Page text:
Head coach Frank Vogel could not hide his pleasure in the aftermath of free agent Andre Drummond’s decision to join the Lakers. He used the word “thrilled” and could not help but resort to hyperbole in heaping profuse praise on their pickup off the buyout market. For all his compliments, the immediate past Cavalier is not “one of the best centers in the league.” And, in the pace-and-space era, it’s fair to argue whether the position remains relevant, and whether rebounding, the acknowledged strength of their new addition, continues to be a coveted skill.

Make no mistake. Drummond will provide immediate help to the undermanned Lakers. With All-Stars LeBron James and Anthony Davis still out due to injury, he figures to jump-start a stagnant offense and serve as a solid foundation on defense. His presence is especially welcome in the face of slotman Marc Gasol’s evident swoon. Bottom line, he’ll be what he has always been: a double-double machine capable of also making an impact on both ends of the court. At the very least, he’ll be a welcome addition at a time when change — any change — is needed.

That said, the jury is out on whether Drummond can help the Lakers’ cause in the playoffs. As advanced stats will show, the defending champions are at their best when they play small — okay, relatively small — ball and Davis is at the five spot. This leaves the immediate past Cavalier from the outside looking in; from a certain vantage point, he can even be deemed a downgrade from Gasol, who, if nothing else, has an outside shot that extends to the three-point line. Of course, it didn’t stop James and Company from recruiting him heavily and selling him on a major role moving forward. Not that they can be blamed; he comes on the cheap at $794,546, what with the Cavaliers footing the rest of his $27.9-million salary.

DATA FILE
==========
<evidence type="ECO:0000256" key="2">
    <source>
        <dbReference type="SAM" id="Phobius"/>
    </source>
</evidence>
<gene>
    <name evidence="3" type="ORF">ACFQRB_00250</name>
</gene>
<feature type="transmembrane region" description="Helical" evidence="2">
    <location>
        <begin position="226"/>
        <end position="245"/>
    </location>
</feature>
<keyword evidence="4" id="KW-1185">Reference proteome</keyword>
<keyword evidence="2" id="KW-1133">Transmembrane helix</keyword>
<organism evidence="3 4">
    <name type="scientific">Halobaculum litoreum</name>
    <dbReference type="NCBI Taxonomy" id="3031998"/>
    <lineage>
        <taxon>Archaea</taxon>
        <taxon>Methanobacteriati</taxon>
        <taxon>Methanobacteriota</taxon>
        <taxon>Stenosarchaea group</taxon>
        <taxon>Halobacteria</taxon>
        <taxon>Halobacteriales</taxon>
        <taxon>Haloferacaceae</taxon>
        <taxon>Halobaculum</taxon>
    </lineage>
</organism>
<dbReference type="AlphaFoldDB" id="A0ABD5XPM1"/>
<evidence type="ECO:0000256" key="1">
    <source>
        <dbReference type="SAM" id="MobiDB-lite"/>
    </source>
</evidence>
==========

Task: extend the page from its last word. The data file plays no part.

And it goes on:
Whether Drummond is a stopgap measure or an asset ultimately worth keeping for the Lakers remains to be seen. He definitely believes he’s the latter; he shook off overtures from the Celtics and Knicks in order to sign with the purple and gold. And, as he noted, “I’m not here to do anything besides win.” How much he is willing and able to contribute as well as sacrifice will determine his capacity to walk the talk.


Anthony L. Cuaycong has been writing Courtside since BusinessWorld introduced a Sports section in 1994. He is a consultant on strategic planning, operations and Human Resources management, corporate communications, and business development.